Daily Investment Interpretations

November 15, 2010

2010-11-15 (Monday Night):  The markets ended the day mixed: Street takes a late-day hit: The NASDAQ Composite eased downward 4.39 points (-0.17%) to end the day  at 2,513.82  The Dow gained 9.39 points (0.08%) to close at 11,201.97, and the S&P 500 dropped 1.46 points (-0.12%) to end at 1,197.75. Oil dropped to $84.57 a barrel, and Gold ended at $1,360. The VIX climbed 0.41 to 20.20.  
    Path to Irish deficit reduction isn’t austerity  This author is echoing Paul Krugman's observations about Ireland's mistake in embracing fiscal austerity rather than economic recovery.
    Bonds extend selloff, Treasury yields jump by most since April, This sounds spooky to me. A couple of weeks ago, one of China's credit ratings agencies downgraded U. S. creditworthiness from AAA to AA+. "Today, Treasury prices deepened their decline in afternoon trading on Monday, pushing 10-year yields towards the highest level in three months, following a report that a Moody’s Investors Service analyst said extending the Bush tax cuts would be bad for the U.S. credit rating. The Moody’s analyst quoted in the report later told MarketWatch that the tax cuts would make reducing the deficit harder, and at this time the rating agency maintains a stable outlook on the country’s AAA rating."
    Of course, raising interest rates and heading off deflation is the Fed's goal, so maybe this is just what's needed, but any time there's serious talk about downgrading of U. S. sovereign debt and it shows up in rising interest rates, an amateur like me begins wondering what insiders are doing. The problem is that the big dogs are out the door before we, the public, know that anything's wrong.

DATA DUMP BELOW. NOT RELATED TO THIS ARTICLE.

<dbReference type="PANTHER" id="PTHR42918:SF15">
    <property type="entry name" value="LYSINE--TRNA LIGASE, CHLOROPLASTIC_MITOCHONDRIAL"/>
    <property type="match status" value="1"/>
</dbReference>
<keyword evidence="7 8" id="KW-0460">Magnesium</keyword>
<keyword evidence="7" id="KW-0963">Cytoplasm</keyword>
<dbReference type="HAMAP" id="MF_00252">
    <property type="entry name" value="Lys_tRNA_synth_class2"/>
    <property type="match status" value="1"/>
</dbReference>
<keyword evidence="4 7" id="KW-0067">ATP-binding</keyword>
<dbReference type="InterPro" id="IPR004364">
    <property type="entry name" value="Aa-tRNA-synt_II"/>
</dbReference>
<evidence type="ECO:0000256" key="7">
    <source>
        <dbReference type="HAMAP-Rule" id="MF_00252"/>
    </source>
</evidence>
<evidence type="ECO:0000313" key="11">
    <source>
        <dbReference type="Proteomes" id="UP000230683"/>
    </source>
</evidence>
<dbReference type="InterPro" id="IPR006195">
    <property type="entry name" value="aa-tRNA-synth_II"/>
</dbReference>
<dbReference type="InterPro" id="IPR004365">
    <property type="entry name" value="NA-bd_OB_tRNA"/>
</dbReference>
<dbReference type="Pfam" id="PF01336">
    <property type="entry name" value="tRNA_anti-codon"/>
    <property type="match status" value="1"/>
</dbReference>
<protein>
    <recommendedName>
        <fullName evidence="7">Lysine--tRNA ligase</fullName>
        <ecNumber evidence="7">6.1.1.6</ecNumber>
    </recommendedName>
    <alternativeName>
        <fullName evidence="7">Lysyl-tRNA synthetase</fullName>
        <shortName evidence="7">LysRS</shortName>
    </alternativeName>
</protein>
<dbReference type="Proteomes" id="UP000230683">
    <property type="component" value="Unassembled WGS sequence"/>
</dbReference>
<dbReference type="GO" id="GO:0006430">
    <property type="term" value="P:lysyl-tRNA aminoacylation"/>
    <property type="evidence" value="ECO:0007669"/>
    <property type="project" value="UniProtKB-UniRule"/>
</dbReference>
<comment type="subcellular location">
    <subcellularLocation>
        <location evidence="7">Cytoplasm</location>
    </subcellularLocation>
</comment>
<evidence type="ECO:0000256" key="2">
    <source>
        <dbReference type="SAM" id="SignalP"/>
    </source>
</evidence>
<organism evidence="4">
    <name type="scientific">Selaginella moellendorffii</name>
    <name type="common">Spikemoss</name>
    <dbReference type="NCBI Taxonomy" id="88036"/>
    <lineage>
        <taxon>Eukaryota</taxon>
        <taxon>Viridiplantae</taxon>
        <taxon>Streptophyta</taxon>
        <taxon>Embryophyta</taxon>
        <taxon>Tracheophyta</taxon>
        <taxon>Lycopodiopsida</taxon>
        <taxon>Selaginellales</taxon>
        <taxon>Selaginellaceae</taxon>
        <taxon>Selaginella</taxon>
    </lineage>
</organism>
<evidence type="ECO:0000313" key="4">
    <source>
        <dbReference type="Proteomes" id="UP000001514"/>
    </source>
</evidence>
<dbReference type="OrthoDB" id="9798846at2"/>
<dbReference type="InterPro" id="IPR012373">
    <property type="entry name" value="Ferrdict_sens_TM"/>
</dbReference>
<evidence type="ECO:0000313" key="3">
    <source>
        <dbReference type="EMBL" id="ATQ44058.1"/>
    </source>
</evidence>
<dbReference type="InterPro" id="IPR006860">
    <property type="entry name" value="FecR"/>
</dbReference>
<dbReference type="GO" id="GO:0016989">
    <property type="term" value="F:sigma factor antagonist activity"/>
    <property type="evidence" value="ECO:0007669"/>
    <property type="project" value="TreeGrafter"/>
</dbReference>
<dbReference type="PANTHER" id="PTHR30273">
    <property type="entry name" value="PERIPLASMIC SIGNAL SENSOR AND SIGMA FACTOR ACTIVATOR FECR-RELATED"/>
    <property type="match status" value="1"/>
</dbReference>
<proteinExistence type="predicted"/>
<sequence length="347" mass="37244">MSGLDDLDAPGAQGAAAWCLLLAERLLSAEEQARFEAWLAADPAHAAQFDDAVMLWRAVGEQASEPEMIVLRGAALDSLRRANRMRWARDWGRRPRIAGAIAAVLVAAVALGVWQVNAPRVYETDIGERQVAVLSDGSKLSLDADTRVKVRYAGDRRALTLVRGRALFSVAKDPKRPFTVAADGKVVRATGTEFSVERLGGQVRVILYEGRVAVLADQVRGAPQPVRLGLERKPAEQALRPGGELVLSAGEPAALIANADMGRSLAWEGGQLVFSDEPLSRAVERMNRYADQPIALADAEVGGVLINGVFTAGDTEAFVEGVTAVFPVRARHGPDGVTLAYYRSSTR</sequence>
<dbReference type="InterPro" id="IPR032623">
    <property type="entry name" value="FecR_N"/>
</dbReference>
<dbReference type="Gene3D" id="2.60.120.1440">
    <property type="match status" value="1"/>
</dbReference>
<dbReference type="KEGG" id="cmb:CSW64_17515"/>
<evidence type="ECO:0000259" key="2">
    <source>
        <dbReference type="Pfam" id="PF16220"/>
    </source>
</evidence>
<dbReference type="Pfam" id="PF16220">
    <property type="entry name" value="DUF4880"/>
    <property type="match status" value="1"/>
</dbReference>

This article is from Peter Brimelow: Sound Advice cranky, but still bullish.  
    Bonuses go up in smoke  British bankers, unlike their remarkably wealthier U. S. cousins, won't be pigging out this year.
    U.S. CEOs' paychecks up 3% last year. U. S.-based corporations... or at least big investment backs...  have recently been described by a Marketwatch columnist as "compensation machines" that are focused on delivering their profits to their corporate managements rather than their shareholders. 
    Economy vs. markets in tug of war  This article, by Howard Gold, discusses future outlooks for the economy and their effects upon U. S. stock markets.
    I've listed the following articles about gold positions. 
    George Soros goes for gold  
    Eton Park cut gold ETF bet in third quarter  
    Paulson & Co. kept gold position in third quarter  
    Up-to-date market futures aren't available tonight.